A Prescription for Philanthropy
As one of Canada’s very first health care fundraisers, Gord Durnan followed his passion for philanthropy and quickened the pulse of a country’s worth of professionals.
From an early age, Gord Durnan had a predisposition for philanthropy, but going into university, he hadn’t considered it a career option.
Born in Kitchener-Waterloo, Ontario to a mother who volunteered with the Canadian Red Cross during World War II and a father who travelled weekly to Ottawa as a “dollar a year man,” Gord grew up in a family with a passion for community service. “My parents set great examples,” he says. “They were always involved in the community as volunteers and donors.”
After a stint studying computer science at the University of Waterloo, it was no surprise to his parents when Gord announced that he wanted to switch streams and join a program in community recreation leadership at Toronto’s Centennial College. “I wanted to work with people, not computers,” he says. “My parents thought it was a fabulous idea and were very supportive of my choice.”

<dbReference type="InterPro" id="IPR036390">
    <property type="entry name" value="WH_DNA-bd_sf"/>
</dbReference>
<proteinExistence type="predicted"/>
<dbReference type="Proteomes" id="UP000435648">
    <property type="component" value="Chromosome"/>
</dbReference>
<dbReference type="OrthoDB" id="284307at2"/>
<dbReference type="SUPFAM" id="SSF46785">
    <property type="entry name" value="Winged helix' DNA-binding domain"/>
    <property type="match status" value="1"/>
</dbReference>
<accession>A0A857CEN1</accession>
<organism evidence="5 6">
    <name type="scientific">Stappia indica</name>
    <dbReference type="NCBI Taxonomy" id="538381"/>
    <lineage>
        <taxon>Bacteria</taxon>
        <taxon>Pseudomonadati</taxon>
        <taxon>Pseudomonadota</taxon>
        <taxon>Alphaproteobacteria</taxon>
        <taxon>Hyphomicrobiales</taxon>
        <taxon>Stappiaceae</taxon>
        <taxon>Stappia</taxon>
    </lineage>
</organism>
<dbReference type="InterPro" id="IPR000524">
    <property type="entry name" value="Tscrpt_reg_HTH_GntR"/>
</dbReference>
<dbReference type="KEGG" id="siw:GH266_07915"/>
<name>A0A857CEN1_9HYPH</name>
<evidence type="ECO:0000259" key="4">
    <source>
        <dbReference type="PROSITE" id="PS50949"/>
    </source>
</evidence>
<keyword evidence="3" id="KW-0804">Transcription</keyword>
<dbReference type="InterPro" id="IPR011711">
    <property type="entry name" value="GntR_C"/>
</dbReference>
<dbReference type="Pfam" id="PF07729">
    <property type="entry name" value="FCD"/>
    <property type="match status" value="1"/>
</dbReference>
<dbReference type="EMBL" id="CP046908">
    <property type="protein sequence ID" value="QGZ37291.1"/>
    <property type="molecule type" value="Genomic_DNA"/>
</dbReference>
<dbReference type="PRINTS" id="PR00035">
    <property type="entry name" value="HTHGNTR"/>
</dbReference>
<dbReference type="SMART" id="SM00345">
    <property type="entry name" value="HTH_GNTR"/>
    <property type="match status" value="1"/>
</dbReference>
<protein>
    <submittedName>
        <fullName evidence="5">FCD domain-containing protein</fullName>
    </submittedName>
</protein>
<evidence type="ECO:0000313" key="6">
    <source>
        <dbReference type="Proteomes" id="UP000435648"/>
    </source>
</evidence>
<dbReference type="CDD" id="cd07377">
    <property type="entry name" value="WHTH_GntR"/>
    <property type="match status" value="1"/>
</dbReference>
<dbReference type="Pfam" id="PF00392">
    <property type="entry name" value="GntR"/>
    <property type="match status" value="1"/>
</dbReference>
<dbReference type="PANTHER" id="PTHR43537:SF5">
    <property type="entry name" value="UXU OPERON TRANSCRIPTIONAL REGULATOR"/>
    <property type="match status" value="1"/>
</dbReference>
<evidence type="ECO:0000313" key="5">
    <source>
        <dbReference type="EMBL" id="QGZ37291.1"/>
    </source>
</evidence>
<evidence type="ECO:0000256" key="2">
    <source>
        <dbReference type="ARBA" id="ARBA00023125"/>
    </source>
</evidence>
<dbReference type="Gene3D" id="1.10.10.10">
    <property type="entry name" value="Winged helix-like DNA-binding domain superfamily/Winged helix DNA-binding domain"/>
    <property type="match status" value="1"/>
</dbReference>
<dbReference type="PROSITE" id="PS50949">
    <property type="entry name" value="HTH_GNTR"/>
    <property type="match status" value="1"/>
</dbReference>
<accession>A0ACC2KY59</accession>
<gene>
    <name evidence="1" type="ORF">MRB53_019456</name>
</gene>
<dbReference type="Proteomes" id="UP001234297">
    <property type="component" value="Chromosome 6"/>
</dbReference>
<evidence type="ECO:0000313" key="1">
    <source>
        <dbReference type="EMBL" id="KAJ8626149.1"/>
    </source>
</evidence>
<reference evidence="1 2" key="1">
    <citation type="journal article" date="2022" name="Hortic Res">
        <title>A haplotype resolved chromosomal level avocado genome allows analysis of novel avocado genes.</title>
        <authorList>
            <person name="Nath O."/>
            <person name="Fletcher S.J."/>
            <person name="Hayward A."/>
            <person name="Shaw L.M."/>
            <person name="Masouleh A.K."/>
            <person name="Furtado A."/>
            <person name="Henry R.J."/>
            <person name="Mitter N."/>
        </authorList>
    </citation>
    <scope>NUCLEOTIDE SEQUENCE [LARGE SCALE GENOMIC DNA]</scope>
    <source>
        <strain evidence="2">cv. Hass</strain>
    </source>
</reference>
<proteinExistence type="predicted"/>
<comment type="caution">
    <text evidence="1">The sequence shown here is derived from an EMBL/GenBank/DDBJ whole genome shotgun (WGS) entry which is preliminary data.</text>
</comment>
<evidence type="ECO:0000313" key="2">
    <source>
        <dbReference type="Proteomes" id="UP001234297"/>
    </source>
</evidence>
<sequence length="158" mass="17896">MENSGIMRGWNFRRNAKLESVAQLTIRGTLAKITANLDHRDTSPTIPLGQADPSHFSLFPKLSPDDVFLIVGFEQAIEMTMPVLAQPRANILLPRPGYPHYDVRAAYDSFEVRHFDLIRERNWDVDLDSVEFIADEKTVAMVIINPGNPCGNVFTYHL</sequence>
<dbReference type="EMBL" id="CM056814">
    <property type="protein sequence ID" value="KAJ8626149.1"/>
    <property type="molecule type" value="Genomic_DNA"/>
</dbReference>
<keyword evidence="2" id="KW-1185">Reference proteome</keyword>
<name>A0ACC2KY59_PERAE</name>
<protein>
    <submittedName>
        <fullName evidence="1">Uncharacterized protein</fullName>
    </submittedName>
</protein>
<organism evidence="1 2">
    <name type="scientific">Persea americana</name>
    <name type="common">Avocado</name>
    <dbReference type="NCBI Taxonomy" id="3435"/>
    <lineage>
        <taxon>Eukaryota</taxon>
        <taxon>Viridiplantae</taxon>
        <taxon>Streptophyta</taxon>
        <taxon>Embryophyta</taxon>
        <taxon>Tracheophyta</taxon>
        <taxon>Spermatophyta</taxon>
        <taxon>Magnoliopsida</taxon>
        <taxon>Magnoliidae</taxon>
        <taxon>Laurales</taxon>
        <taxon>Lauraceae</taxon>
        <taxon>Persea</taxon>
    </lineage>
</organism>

After graduation, Gord secured a job with the Canadian Red Cross and worked in water safety in the organization’s Ontario division before moving to the British Columbia-Yukon division for a few years. After taking some time to travel the world, Gord returned to Canada in 1972 and became Director of Blood Donor Services for the Ontario Red Cross. In this role, he enjoyed a few years of visiting communities and volunteers across the province, from Elliot Lake to Windsor to Ottawa. Within a few years, Gord became the first-ever Director of Development for the Ontario Red Cross.
After he married his wife, Dale, in 1975, Gord decided it was time to settle in one spot. He answered an ad in the Globe and Mail, and in 1977 became the Managing Director of the York Central Hospital Foundation in Richmond Hill, a city just north of Toronto.
At the time, the only other professional fundraiser in a hospital in Canada was the newly hired president of the Hospital for Sick Children Foundation, Gord recalls. “At the time hospitals raised money once every 15 or 20 years, whenever they needed to do a large project, such as building a new wing. There was no notion of health care fundraising that happened on an ongoing basis.”